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Hoping to avoid elimination, the Wild will try a new mix of forward lines in Game 4

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Minnesota is officially on the verge of elimination at the hands of Mike Yeo and the Blues. Paul Stastny could return soon.

Minnesota Wild v St Louis Blues - Game Three Photo by Dilip Vishwanat/Getty Images

STANLEY CUP PLAYOFFS-FIRST ROUND-GAME 4

MINNESOTA WILD AT ST. LOUIS BLUES

8:30PM Central, Scottrade Center, St. Louis, Missouri

TV: NBCSN, Fox Sports-North

Streaming: NBC Sports app, Fox Sports Go app

Radio: KFAN 100.3 and affiliates

Woe is us, Wilderness… Woe is us. How did we get here? Where did we go wrong? To whom did Jake Allen sell his soul? In this journey that had made us believe that this year would be different, which hockey-focused deity did we fail to honor? Woe is us, Wilderness. Woe is us.

So many questions… So few answers.

Minnesota is officially facing an elimination game tonight, just one week after the start of the Stanley Cup Playoffs. That escalated quickly, didn’t it? With visions of a round 2 rematch with the Chicago Blackhawks dancing in our heads, we strolled into this series against the Blues hoping for a continuation of the Wild’s season (well, except for the March part), with Minnesota getting scoring contributions from every corner of the lineup, great defense, and even better goaltending. While I don’t know that I’d call the defense and goaltending great, both have absolutely been good enough to win games, but as far as the offense is concerned, well… You know the story. Two Wild players have so far scored in this series. Two. Not three, not four… Two.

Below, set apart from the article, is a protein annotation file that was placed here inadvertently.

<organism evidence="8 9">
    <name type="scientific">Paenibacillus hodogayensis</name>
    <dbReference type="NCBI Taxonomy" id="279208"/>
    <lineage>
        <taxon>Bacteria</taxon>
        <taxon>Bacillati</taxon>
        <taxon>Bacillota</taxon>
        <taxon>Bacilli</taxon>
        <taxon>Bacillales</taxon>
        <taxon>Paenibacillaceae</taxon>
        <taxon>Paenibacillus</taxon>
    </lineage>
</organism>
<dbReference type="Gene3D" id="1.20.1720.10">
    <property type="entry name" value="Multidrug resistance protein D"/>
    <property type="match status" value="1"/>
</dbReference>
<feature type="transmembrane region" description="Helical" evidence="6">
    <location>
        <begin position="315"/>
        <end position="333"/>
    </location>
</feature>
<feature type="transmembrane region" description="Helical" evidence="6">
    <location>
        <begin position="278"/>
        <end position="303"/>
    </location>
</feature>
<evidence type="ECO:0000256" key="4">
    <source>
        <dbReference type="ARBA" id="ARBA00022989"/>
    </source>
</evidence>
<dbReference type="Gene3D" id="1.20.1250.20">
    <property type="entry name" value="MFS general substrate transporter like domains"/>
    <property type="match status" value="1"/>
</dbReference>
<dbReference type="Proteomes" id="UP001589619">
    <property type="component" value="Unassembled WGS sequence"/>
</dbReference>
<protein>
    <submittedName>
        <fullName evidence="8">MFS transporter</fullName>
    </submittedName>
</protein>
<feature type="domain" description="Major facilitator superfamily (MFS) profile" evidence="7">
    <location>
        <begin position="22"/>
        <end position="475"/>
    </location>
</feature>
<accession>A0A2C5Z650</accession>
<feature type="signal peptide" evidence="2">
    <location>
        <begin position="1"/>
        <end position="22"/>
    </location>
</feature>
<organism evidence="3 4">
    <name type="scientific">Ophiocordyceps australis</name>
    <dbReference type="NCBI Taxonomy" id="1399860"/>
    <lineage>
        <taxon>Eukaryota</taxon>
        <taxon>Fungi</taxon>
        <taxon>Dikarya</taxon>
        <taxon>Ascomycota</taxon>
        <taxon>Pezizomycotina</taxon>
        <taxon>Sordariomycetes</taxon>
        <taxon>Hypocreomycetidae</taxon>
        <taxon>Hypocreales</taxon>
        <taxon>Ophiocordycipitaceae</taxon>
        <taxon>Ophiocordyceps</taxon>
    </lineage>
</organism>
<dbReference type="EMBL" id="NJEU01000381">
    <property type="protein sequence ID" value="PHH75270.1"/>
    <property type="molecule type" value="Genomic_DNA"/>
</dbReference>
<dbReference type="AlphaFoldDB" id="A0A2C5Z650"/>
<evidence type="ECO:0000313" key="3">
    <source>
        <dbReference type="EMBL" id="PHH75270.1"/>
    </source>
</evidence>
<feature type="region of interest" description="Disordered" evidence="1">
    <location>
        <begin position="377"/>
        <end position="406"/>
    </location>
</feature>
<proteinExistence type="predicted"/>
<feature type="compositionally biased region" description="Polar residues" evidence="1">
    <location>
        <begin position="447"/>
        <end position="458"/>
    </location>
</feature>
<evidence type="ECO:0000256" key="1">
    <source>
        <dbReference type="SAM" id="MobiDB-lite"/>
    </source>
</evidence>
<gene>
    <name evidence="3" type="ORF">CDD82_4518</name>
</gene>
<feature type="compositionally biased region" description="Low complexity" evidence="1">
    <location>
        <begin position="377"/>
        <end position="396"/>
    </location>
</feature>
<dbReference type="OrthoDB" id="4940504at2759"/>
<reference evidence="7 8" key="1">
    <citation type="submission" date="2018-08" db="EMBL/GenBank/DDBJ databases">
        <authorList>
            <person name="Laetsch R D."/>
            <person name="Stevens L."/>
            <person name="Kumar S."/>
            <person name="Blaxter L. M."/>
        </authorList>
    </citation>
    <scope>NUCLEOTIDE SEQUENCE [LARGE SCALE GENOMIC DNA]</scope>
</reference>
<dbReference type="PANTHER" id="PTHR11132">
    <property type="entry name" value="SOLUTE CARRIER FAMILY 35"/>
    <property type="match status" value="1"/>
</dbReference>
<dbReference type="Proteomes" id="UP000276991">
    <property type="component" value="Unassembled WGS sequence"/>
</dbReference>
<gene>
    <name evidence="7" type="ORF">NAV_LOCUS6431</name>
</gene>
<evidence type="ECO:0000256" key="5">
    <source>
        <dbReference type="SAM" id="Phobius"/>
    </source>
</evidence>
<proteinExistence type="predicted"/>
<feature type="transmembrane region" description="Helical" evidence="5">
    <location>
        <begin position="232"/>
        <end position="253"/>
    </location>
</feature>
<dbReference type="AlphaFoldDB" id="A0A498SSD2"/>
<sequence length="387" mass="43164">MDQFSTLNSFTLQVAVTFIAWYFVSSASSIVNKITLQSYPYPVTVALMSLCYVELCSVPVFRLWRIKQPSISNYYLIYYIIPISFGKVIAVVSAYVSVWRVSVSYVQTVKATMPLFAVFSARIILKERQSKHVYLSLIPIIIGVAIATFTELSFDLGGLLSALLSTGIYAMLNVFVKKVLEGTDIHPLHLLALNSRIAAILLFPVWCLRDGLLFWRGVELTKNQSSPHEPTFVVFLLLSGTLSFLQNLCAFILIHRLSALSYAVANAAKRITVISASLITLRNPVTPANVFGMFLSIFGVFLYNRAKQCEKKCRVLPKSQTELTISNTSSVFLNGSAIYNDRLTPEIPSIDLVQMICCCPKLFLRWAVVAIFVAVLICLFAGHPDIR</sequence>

I’m always optimistic, but things really don’t look good for the Wild. The first three games were all extremely unsettling, because in each of them, Minnesota was the better team and probably deserved better outcomes. But the Blues are perfectly fine with getting a goal and then just going full Yeo-mode, relying on their goalie to make saves. That formula is very much working, as it just so happens that Jake Allen has had one of the best playoff series of any goalie in recent memory. I find it hard to give any credit to the Blues players or Mike Yeo, as all accolades have to go to Allen alone for what he has done in the St. Louis crease, stopping 114 out of 117 Wild shots for a whopping .974 save percentage. Cheese and rice that’s an outrageous statline for a guy that was super holey against the Wild two seasons ago. Now, he looks super holy. Get it?